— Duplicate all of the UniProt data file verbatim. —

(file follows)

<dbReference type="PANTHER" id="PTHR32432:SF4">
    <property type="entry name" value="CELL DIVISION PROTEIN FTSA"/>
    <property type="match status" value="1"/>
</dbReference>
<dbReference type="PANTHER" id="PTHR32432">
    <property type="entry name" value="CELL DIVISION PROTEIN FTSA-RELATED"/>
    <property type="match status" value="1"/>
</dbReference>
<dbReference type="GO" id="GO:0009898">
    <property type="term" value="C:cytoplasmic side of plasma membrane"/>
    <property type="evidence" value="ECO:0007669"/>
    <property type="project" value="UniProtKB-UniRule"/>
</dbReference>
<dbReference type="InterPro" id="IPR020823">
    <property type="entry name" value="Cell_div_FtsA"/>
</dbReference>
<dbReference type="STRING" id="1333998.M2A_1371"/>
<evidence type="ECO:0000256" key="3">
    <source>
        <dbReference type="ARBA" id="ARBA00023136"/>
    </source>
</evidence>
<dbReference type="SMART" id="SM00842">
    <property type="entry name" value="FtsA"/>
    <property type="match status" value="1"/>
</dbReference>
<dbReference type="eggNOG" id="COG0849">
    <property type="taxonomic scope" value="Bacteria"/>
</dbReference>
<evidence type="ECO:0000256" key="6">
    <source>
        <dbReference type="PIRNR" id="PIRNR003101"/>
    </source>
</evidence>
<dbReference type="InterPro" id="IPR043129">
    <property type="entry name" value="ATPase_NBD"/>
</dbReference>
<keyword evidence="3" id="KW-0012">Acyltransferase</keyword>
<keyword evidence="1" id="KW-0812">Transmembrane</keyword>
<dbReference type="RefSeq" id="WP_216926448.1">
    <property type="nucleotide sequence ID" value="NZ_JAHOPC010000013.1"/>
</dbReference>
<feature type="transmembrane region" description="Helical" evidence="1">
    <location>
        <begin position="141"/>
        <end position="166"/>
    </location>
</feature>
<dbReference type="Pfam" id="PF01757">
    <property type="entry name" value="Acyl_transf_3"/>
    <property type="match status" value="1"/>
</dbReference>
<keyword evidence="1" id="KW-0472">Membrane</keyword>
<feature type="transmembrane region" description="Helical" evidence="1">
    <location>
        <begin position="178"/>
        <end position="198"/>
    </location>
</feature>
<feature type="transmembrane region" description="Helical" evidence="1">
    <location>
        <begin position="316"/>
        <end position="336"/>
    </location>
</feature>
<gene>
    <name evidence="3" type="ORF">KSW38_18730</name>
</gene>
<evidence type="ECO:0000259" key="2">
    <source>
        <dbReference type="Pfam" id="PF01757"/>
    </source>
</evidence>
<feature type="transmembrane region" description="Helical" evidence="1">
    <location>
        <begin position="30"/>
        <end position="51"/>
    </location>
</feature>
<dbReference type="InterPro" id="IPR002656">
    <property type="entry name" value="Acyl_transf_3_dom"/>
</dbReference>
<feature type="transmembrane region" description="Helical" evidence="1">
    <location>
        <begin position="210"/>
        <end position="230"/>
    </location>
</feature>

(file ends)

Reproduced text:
<dbReference type="PANTHER" id="PTHR32432:SF4">
    <property type="entry name" value="CELL DIVISION PROTEIN FTSA"/>
    <property type="match status" value="1"/>
</dbReference>
<dbReference type="PANTHER" id="PTHR32432">
    <property type="entry name" value="CELL DIVISION PROTEIN FTSA-RELATED"/>
    <property type="match status" value="1"/>
</dbReference>
<dbReference type="GO" id="GO:0009898">
    <property type="term" value="C:cytoplasmic side of plasma membrane"/>
    <property type="evidence" value="ECO:0007669"/>
    <property type="project" value="UniProtKB-UniRule"/>
</dbReference>
<dbReference type="InterPro" id="IPR020823">
    <property type="entry name" value="Cell_div_FtsA"/>
</dbReference>
<dbReference type="STRING" id="1333998.M2A_1371"/>
<evidence type="ECO:0000256" key="3">
    <source>
        <dbReference type="ARBA" id="ARBA00023136"/>
    </source>
</evidence>
<dbReference type="SMART" id="SM00842">
    <property type="entry name" value="FtsA"/>
    <property type="match status" value="1"/>
</dbReference>
<dbReference type="eggNOG" id="COG0849">
    <property type="taxonomic scope" value="Bacteria"/>
</dbReference>
<evidence type="ECO:0000256" key="6">
    <source>
        <dbReference type="PIRNR" id="PIRNR003101"/>
    </source>
</evidence>
<dbReference type="InterPro" id="IPR043129">
    <property type="entry name" value="ATPase_NBD"/>
</dbReference>
<keyword evidence="3" id="KW-0012">Acyltransferase</keyword>
<keyword evidence="1" id="KW-0812">Transmembrane</keyword>
<dbReference type="RefSeq" id="WP_216926448.1">
    <property type="nucleotide sequence ID" value="NZ_JAHOPC010000013.1"/>
</dbReference>
<feature type="transmembrane region" description="Helical" evidence="1">
    <location>
        <begin position="141"/>
        <end position="166"/>
    </location>
</feature>
<dbReference type="Pfam" id="PF01757">
    <property type="entry name" value="Acyl_transf_3"/>
    <property type="match status" value="1"/>
</dbReference>
<keyword evidence="1" id="KW-0472">Membrane</keyword>
<feature type="transmembrane region" description="Helical" evidence="1">
    <location>
        <begin position="178"/>
        <end position="198"/>
    </location>
</feature>
<feature type="transmembrane region" description="Helical" evidence="1">
    <location>
        <begin position="316"/>
        <end position="336"/>
    </location>
</feature>
<gene>
    <name evidence="3" type="ORF">KSW38_18730</name>
</gene>
<evidence type="ECO:0000259" key="2">
    <source>
        <dbReference type="Pfam" id="PF01757"/>
    </source>
</evidence>
<feature type="transmembrane region" description="Helical" evidence="1">
    <location>
        <begin position="30"/>
        <end position="51"/>
    </location>
</feature>
<dbReference type="InterPro" id="IPR002656">
    <property type="entry name" value="Acyl_transf_3_dom"/>
</dbReference>
<feature type="transmembrane region" description="Helical" evidence="1">
    <location>
        <begin position="210"/>
        <end position="230"/>
    </location>
</feature>